Ask the Windows 2000 Dev Team

Every other week we put your How-Come-You-Did-That questions to the Windows 2000 development team. Submit your questions here.

Windows Media Player, Run DVD, Find the IP Address

Q: I noticed that Windows Media Player is included with Windows 2000. Isn't that just for listening to music? Why would you include it in a business OS?

A: PC-based multimedia isn't just for entertainment anymore. While most folks probably use Windows Media Player for listening to live or recorded music that they download from the Web, many companies are using a combination of Windows Media Services and Windows Media Player to deliver business-related video and audio content to users' desktops.

While logged on to my Windows 2000 computer at Microsoft, I have access to an enormous amount of media content. Training classes are typically available via live, streamed video and are also archived for on-demand viewing. I can attend most training events from the comfort of my office. Streaming video of company events, such as TechEd, seminars, and company-wide meetings, are also available, either live or from an archive. I can listen to audio content from technical sessions delivered by the product developers while I answer e-mail, and even keep up with current affairs by watching a live feed of MSNBC — all using Windows Media Player.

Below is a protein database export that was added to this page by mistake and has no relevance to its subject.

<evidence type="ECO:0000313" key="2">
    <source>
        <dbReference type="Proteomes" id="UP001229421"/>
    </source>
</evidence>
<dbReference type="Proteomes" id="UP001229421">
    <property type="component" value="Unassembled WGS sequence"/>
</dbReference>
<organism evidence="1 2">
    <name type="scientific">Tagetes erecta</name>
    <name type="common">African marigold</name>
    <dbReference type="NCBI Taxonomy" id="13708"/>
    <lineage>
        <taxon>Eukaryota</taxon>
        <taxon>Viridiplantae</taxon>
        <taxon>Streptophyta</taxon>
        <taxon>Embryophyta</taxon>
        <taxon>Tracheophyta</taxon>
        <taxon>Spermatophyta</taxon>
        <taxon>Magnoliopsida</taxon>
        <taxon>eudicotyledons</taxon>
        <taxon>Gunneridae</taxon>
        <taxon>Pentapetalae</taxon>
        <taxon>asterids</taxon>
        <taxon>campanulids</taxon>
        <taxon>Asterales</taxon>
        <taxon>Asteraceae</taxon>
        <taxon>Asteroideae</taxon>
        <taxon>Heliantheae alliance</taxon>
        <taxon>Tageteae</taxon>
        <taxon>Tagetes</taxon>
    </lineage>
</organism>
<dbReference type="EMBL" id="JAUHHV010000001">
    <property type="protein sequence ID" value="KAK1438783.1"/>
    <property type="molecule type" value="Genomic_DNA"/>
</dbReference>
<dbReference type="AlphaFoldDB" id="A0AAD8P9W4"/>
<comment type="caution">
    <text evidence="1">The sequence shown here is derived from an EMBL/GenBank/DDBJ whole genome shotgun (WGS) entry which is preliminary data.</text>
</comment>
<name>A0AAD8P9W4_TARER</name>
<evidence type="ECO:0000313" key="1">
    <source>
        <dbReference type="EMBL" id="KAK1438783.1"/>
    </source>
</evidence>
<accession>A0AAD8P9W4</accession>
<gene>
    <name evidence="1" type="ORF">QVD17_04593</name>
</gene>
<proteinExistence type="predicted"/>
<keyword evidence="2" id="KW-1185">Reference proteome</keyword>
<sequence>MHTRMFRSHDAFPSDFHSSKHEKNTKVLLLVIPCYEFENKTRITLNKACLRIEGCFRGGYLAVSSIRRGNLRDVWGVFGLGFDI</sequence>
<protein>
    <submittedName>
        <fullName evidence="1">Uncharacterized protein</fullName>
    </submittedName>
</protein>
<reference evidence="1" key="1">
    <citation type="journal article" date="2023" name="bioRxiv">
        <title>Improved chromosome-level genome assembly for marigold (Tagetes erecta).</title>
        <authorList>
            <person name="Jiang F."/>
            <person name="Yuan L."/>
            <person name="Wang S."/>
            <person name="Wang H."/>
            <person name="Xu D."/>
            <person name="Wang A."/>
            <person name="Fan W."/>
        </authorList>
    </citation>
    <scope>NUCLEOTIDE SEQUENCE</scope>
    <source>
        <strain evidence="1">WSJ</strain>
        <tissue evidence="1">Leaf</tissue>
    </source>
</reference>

It's a business tool like your corporate intranet or e-mail. And it also happens to play most compressed music you'll find on the Web quite well.

Q: Is there anything I can do to get DVD movies to run on Windows 2000 Professional?

A: Windows 2000 includes a software application that plays DVD movies, DVDPlay.exe. It requires a hardware-based MPEG decoder. You can find a list of Windows 2000 compatible decoders in either of the following two sites:

Q: Where did you hide the IP address? Under Windows 98, I ran WINIPCFG to get it.

A: Winipcfg.exe does not ship with Windows 2000. In Windows 2000, you use the command-line tool IPCONFIG.EXE to view IP configuration information. To view the IP address, subnet mask, and default gateway currently assigned to network interfaces for your computer, at the command line type ipconfig and press ENTER. To display the full configuration information, including machine address, DNS, WINS, and DHCP-lease information, type ipconfig/all and press ENTER.